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Reticulated Giraffe

Giraffa camelopardalis reticulate

Reticulated Giraffe at Henry Vilas Zoo

About Reticulated Giraffe

Reticulated giraffes are the world’s tallest mammal, with males standing 18 feet tall! Both male and female giraffes have a spotted coat. The pattern of the coat varies and helps the giraffe camouflage in different habitats. Giraffes are social animals, living in loose, open, unstable herds varying from 10 to 20 individuals.

The Giraffe Conservation Foundation (GCF) is an organization dedicated to a sustainable future for all giraffe populations in the wild. Find out more about the foundation and how you can get involved here.


Giraffes live in the dry savannas and open woodlands of northeast Africa in Kenya, Somalia, and Ethiopia. Because they only occasionally drink, giraffes can be found away from a water source.


Giraffes spend most of their time eating. They eat mainly leaves from Acacia trees with some flowers, seed pods, and fruit. An adult male can eat up to 146 pounds (66 kg) of food in one day!

Family Life

Female giraffes have a gestational period of 15 months and give birth standing up! Newborn calves get to their feet 15 minutes after birth. At birth, giraffe calves are 6.5 feet tall from the ground to their shoulders and weigh 110 pounds.

Conservation Status

The conservation status of the Reticulated Giraffe is classified as vulnerable.
Vulnerable graphic


  • The main threats to the reticulated giraffe are lions, leopards, and hyenas. Giraffes are able to defend themselves against predators – they can give deadly blows by kicking with their hooves. The giraffe’s skin also helps camouflage them while foraging in scrub forests.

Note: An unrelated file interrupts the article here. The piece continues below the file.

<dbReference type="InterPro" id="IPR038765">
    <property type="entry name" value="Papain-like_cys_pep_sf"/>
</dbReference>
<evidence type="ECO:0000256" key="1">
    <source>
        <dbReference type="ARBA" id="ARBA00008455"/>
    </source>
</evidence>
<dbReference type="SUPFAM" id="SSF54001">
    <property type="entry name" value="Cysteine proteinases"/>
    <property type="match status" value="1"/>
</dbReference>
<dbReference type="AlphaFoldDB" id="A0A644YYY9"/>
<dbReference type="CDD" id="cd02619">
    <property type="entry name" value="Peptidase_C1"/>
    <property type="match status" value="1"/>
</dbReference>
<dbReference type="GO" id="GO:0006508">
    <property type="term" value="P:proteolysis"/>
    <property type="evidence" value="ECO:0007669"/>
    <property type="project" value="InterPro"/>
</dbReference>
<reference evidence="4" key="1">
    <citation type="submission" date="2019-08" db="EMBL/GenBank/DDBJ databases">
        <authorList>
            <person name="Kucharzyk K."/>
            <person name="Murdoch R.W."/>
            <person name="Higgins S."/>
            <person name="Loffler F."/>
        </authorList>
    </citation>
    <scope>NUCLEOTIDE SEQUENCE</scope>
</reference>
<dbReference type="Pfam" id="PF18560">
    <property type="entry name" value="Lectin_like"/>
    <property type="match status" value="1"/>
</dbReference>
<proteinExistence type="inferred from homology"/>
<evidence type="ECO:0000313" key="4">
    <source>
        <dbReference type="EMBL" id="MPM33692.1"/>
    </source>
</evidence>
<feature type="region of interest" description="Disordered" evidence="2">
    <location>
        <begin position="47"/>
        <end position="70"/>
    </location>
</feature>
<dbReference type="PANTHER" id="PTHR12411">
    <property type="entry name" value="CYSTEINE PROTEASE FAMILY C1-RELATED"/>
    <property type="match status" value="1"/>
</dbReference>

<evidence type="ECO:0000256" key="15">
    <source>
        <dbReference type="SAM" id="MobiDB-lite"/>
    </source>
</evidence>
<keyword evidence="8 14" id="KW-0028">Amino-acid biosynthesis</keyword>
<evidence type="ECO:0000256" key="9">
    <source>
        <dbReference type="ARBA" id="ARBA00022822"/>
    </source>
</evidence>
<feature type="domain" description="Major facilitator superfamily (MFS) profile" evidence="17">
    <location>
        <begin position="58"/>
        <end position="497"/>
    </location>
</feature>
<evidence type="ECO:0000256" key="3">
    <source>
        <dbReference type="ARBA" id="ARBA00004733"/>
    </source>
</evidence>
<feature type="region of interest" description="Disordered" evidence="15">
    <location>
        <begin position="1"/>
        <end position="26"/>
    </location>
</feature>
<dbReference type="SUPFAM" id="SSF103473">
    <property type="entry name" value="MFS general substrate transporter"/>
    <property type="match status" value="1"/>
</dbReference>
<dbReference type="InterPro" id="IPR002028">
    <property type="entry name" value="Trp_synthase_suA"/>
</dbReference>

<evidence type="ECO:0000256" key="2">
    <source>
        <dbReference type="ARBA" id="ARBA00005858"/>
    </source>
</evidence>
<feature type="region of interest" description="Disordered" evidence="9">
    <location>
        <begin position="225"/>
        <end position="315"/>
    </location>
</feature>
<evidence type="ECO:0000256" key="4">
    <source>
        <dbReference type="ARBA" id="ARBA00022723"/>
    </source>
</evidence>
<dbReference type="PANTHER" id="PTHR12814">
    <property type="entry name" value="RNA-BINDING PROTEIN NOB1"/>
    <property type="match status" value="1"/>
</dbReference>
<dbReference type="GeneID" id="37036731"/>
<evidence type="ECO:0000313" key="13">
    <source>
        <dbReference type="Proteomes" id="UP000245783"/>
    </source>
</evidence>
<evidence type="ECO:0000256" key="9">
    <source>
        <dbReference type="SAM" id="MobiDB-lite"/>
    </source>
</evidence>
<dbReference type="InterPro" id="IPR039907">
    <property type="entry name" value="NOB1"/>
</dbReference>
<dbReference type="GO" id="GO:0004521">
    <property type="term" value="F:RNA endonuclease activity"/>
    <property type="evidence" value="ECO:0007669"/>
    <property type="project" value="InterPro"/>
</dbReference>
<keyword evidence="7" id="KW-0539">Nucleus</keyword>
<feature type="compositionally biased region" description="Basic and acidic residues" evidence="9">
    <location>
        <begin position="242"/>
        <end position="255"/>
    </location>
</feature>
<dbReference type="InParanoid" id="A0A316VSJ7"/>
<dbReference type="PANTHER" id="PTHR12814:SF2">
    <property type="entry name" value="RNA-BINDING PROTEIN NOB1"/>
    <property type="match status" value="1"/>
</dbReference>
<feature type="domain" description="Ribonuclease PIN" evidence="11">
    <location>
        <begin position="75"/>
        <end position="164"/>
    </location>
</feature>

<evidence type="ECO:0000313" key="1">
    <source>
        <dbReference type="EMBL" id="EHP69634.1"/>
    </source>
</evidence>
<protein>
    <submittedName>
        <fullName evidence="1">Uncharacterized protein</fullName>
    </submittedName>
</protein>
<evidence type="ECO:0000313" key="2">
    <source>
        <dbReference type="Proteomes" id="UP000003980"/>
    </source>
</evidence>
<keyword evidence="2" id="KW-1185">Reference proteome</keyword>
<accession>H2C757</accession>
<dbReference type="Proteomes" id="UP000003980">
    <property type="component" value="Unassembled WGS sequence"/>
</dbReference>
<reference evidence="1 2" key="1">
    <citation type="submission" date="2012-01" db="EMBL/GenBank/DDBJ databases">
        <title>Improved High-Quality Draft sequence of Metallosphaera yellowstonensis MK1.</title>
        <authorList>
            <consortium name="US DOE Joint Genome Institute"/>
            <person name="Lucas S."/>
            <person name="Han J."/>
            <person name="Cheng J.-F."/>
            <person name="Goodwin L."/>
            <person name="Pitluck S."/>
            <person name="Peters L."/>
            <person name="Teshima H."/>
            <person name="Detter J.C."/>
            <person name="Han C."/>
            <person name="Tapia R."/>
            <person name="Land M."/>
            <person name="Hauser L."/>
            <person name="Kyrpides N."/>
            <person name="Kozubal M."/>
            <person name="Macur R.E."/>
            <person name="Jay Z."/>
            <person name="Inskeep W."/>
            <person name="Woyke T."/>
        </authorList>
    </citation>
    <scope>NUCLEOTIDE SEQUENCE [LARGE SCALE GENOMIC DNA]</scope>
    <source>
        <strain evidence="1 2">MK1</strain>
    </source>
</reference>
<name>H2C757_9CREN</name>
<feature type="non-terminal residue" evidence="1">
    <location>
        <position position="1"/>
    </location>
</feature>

• Near water, crocodiles pose a threat by attacking young, sick, or elderly giraffes.
  • Giraffes are hunted for their meat, coat, and tails in the wild by humans. Humans also pose a major threat through habitat destruction and fragmentation.

Facts about Reticulated Giraffe

  • Class:
    Mammalia (mammals)
  • Order:
    Artiodactyla (even-toed ungulates)
  • Family:
    Giraffidae (giraffes and okapis)
  • Genus:
    Giraffa (giraffes)
  • Species:
    Giraffa camelopardalis reticulate (reticulated giraffe)
  • Life Span:
    10 – 15 years (wild) / 20 – 27 years (zoo)
  • Size:
    Male: 18 feet (5.5 m) / female: 15 feet (4.6 m)
  • Weight:
    Male: 4,254 pounds (1,930 kg) / female: 26,01 pounds (1,180 kg)

Fun Facts

  • That’s quite a long neck you have! Giraffes have the same number of bones in their necks as we do, but their neck is MUCH bigger than ours averaging 6 feet long!
  • Giraffes can run up to 35 miles/hour over short distances. They have several adaptations for such a large body. Their hearts are not very large, so their hearts have to be very strong and thick to pump all that blood through such a large body. Their heart beats up to 170 times each minute and generates extremely high blood pressure (280/180 mm Hg) – double that of humans!
  • No head rush here! There is a complex pressure-regulation system in their necks that stops blood from rushing to their brains when they lower their heads. They also have very tight, thick skin around their lower legs which helps them keep high blood pressure in their legs, similar to a pilot’s G-suit.

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